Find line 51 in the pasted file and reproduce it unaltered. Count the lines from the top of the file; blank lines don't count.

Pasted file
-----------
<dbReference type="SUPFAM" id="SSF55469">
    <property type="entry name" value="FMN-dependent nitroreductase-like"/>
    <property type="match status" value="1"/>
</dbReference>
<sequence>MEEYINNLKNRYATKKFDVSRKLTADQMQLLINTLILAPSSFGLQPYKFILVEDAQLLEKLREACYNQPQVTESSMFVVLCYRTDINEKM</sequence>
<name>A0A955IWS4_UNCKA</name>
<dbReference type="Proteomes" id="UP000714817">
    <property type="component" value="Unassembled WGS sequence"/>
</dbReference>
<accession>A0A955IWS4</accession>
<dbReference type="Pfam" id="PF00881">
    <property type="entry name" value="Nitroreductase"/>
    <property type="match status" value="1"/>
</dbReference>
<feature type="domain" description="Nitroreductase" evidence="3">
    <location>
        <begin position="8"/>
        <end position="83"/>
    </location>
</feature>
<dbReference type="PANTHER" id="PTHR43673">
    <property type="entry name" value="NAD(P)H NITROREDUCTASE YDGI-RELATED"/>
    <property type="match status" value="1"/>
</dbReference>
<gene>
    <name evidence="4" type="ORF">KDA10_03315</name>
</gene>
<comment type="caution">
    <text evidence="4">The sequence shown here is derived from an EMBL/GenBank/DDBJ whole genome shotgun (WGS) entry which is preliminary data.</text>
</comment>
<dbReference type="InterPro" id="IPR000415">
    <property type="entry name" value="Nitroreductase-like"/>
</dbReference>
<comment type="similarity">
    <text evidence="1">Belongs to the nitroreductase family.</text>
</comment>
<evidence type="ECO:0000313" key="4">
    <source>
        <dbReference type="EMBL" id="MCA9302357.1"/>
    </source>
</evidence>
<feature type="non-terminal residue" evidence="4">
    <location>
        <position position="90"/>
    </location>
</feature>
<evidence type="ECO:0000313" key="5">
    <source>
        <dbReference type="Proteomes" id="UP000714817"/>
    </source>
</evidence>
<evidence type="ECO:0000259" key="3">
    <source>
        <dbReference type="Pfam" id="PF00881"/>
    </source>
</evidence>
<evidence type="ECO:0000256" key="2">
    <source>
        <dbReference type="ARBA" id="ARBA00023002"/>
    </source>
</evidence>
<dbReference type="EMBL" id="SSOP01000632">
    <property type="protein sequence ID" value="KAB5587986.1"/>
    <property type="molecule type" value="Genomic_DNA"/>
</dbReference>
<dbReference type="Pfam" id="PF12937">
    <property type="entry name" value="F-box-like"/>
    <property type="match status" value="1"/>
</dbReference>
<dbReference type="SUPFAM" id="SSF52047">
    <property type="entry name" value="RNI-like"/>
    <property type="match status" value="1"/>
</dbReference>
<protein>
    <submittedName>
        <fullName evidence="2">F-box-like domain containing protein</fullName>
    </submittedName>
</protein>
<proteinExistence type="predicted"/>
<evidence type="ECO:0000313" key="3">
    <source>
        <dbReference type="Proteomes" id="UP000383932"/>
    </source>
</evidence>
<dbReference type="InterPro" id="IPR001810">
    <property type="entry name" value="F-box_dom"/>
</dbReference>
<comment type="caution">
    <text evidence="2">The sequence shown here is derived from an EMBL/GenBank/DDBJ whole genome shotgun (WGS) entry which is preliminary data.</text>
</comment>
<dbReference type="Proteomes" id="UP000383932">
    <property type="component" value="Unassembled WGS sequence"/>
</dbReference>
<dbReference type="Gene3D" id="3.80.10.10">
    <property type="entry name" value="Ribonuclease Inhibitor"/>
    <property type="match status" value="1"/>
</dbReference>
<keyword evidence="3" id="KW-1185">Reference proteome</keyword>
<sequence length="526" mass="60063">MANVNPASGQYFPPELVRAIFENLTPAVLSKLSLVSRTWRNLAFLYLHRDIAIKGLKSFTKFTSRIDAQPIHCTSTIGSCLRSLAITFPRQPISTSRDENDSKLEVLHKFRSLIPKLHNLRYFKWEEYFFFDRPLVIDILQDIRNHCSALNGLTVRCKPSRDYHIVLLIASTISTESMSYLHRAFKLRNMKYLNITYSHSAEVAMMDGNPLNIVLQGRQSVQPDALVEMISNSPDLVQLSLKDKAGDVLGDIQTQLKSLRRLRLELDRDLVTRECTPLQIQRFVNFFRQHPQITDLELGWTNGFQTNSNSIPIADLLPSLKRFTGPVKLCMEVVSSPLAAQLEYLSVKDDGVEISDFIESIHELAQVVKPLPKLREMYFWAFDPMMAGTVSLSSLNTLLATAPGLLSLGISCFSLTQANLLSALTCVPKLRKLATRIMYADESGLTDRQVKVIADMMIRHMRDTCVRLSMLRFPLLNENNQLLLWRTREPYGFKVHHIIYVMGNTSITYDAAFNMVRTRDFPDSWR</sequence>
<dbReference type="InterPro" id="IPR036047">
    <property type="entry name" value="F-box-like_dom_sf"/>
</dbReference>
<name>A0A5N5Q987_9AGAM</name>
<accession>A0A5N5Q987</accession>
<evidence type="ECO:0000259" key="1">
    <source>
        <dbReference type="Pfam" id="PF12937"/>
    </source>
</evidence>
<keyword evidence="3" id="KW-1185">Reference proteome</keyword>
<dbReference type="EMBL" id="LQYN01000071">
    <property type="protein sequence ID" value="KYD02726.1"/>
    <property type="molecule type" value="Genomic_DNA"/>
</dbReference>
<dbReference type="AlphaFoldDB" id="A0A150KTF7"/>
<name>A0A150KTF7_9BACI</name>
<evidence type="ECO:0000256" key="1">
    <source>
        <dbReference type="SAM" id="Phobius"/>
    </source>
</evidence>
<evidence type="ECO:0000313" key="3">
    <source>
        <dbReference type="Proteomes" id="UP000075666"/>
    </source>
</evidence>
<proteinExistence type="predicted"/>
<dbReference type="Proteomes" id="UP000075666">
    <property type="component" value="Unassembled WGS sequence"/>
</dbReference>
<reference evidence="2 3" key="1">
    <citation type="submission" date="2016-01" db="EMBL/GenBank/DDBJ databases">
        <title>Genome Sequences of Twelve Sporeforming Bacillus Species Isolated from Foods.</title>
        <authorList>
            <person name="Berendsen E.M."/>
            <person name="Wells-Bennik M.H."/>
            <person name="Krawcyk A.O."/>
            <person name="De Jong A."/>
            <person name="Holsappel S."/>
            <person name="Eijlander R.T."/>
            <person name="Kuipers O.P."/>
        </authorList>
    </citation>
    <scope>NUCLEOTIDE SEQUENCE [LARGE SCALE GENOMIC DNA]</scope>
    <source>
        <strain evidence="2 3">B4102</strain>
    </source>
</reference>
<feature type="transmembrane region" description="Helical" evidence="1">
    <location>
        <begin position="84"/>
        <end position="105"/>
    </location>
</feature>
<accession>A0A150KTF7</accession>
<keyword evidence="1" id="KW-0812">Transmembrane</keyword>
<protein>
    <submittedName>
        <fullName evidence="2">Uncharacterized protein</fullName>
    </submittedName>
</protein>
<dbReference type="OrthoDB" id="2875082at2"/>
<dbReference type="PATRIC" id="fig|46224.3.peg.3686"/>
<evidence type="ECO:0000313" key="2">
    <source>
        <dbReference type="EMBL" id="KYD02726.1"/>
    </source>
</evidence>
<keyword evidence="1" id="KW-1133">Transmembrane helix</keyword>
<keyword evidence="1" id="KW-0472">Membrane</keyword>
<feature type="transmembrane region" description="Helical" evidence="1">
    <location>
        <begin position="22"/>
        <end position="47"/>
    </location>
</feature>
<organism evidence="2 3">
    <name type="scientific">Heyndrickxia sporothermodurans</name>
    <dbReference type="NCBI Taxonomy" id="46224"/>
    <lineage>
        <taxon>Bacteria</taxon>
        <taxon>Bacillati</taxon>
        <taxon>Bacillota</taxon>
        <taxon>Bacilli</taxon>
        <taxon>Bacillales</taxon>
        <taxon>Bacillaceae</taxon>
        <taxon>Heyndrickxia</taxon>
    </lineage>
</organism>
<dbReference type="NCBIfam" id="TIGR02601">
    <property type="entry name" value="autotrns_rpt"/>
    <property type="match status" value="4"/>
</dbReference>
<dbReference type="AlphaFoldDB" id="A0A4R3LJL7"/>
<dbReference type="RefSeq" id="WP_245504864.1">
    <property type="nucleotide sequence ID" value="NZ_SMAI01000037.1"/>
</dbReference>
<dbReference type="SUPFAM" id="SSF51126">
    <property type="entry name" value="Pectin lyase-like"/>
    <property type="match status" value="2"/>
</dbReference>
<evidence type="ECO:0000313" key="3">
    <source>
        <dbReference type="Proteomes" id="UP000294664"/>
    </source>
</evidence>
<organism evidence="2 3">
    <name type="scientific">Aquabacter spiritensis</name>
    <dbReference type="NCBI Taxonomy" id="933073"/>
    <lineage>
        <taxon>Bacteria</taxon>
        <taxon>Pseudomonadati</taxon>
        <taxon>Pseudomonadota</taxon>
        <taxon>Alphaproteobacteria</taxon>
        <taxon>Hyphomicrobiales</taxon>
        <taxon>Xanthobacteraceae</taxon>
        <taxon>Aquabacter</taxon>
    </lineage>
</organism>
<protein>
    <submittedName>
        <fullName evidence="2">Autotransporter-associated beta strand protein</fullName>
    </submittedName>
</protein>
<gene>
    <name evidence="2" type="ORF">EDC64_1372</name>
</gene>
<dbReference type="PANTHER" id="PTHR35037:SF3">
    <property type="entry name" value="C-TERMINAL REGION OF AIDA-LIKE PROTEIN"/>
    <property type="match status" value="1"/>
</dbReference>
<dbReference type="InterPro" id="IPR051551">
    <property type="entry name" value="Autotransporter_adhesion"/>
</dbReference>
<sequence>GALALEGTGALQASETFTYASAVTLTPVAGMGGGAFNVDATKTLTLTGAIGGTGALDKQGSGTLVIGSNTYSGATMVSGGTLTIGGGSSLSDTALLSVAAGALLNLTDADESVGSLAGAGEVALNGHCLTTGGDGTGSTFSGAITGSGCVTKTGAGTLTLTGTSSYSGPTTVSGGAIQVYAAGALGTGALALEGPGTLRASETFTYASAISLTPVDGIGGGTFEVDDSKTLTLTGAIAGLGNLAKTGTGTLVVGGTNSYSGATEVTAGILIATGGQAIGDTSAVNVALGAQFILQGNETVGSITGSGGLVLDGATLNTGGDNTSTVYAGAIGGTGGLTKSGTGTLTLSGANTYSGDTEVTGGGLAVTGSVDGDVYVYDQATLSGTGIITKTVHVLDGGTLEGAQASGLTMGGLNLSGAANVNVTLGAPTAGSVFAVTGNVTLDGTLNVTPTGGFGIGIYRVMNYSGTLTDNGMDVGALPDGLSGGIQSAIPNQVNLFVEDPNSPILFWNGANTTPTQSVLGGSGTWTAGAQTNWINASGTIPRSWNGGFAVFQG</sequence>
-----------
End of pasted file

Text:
</evidence>